University of St Martin - Fall, 2006 - PHIL232

Wednesday, Sept. 6 - Aristotle (1)

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Midterm Essay
Monday, Sept. 4 - What is philosophy?
Wednesday, Sept. 6 - Aristotle (1)
Monday, Sept. 11 - Aristotle (2)
Wednesday, Sept. 13 - Aristotle (3)
Monday, Sept. 18 - Nietzsche (1)
Wednesday, Sept. 20 - Nietzsche (2)
Monday, Sept. 26 - Abortion (1)
Wednesday, Sept. 28 - Abortion (2)
Excursus 1: Historical overview
Excursus 2: Abortion in Judaism and Christianity
Excursus 3: Abortion in Islam
Excursus 4: Pro-choice argument
Monday, Oct. 2 - Suicide (1)
Wednesday, Oct 4 - Revision
Monday, Oct 16 - Suicide (2)
Wednesday, Oct 18 - Paradigm shifts
Monday, Oct 23 - Brave New World (1)
Wednesday, Oct 25 - Philosophical Anthropology (1)
Monday, Oct 30 - Sexual History of the USA
Wednesday, Nov 1 - Philosophical Anthropology (2)
Monday, Nov 6 - Race, death, tragedy, and bad faith
Wednesday, Nov 8 - Race, Biology, and Culture
Monday, Nov 13 - Racism and culture
Wednesday, Nov 15 - Existentialism
Monday, Nov 20 - Political Obligation, Moral Duty, and Punishment
Wednesday, Nov 22 - Kant and Moral Obligation
Monday, Nov 27 - War and Peace
Wednesday, Nov 29 - Non-Western Philosophies (1)
Monday, Dec 4 - Non-Western Philosophies (2)
Wednesday, Dec 6 - The End
Final Paper

Classification of knowledge

Whenever we set about studying something, we must clearly define two things:

1. The nature of the object under study: so that we can determine whether we will be able to arrive at CERTAINTY or just at PROBABILITY.

This is particularly important in the human sciences. It would be unwise to pretend that we can always be CERTAIN of our explanations when we are talking about psychological matters, whereas we can assume that water will, in normal earth conditions, always boil at 100C.

2. The perspective from which we are approaching our object of study. Whatever we say about something may not always hold true if people look at the object of our study from another angle.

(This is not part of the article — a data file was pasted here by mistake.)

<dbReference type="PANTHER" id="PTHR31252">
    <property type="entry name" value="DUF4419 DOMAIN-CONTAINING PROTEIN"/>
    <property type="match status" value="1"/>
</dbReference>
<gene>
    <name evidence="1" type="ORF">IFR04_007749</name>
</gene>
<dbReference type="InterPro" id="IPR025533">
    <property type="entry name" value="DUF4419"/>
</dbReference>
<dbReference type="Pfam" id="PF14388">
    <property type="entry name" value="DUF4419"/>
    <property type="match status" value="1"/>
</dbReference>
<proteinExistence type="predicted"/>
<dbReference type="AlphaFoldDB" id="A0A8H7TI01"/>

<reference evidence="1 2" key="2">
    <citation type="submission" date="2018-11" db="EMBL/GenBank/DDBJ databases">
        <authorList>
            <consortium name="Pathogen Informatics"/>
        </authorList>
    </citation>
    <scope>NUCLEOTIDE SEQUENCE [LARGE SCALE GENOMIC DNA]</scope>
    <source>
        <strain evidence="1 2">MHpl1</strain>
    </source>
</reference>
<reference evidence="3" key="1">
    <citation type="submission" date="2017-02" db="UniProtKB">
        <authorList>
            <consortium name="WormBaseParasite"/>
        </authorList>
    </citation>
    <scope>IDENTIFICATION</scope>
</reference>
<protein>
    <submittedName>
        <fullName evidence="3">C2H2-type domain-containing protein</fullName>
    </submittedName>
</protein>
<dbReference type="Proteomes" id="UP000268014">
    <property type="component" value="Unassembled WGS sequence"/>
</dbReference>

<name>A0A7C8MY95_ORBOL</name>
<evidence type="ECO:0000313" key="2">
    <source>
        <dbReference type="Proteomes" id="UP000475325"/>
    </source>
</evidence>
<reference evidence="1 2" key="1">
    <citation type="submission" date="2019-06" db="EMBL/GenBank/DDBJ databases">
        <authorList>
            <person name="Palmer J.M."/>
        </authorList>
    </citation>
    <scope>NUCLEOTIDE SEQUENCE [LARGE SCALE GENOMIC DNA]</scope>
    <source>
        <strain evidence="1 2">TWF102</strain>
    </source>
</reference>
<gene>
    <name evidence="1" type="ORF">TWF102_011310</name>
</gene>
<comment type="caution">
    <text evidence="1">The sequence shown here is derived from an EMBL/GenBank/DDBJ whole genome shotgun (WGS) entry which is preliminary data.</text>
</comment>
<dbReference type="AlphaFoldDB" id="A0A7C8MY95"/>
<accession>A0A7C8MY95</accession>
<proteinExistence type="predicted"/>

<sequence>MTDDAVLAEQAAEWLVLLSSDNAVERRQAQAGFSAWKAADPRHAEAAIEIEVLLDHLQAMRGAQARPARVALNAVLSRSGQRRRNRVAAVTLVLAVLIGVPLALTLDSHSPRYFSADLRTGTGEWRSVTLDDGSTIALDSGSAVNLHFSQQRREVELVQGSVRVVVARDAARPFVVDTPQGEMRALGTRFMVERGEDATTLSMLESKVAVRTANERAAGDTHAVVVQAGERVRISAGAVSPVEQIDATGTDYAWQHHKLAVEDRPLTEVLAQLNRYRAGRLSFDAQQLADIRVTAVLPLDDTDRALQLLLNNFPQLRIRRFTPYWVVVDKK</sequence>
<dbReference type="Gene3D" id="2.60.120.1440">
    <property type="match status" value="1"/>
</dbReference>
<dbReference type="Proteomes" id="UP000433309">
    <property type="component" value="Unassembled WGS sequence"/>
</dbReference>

The four causes

Causality = everything that moves or changes is caused to move or change by some other thing.

According to Aristotle, in every motion or change, there are FOUR CAUSES:

  1. Material cause: the matter out of which a thing is made.
  2. Formal cause: the outer and inner structure of whatever is being made.
  3. Efficient cause: the one causing the motion or change (doer, maker).
  4. Final cause: the goal, end or aim of the motion or change.

 

Aristotle was consistently TELEOLOGICAL (goal-oriented), i.e. he understood every reality as being essentially geared towards a goal or aim.

TELOS = Greek: goal, aim, purpose; think of telephone (to talk at a distance), television (to see at a distance), telescope (to view or observe at a distance).

 

The doctrine of the MEAN

Which actions are virtuous and which ones are vicious? Virtue lies in the golden mean between two extremes. This means that you have to analyze each action in particular and look at its context to know the extremes and thus to be able to determine where the mean might be found.

To think about       

"Any society that values creativity also needs to enable criticism. If we cannot question the way we are doing things and thinking about things at present, it will not occur to us that they could be thought of or done differently. (...) So philosophy is important partly because cultural criticism is so important."

CHRISTENSON, Tom (2001). Wonder and Critical Reflection. An invitation to Philosophy, p. 37. Upper Saddle River, NJ: Prentice-Hall Inc.

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This page was updated on Nov 21, 2006
at 10.00 PM St Martin Time (-4 UT)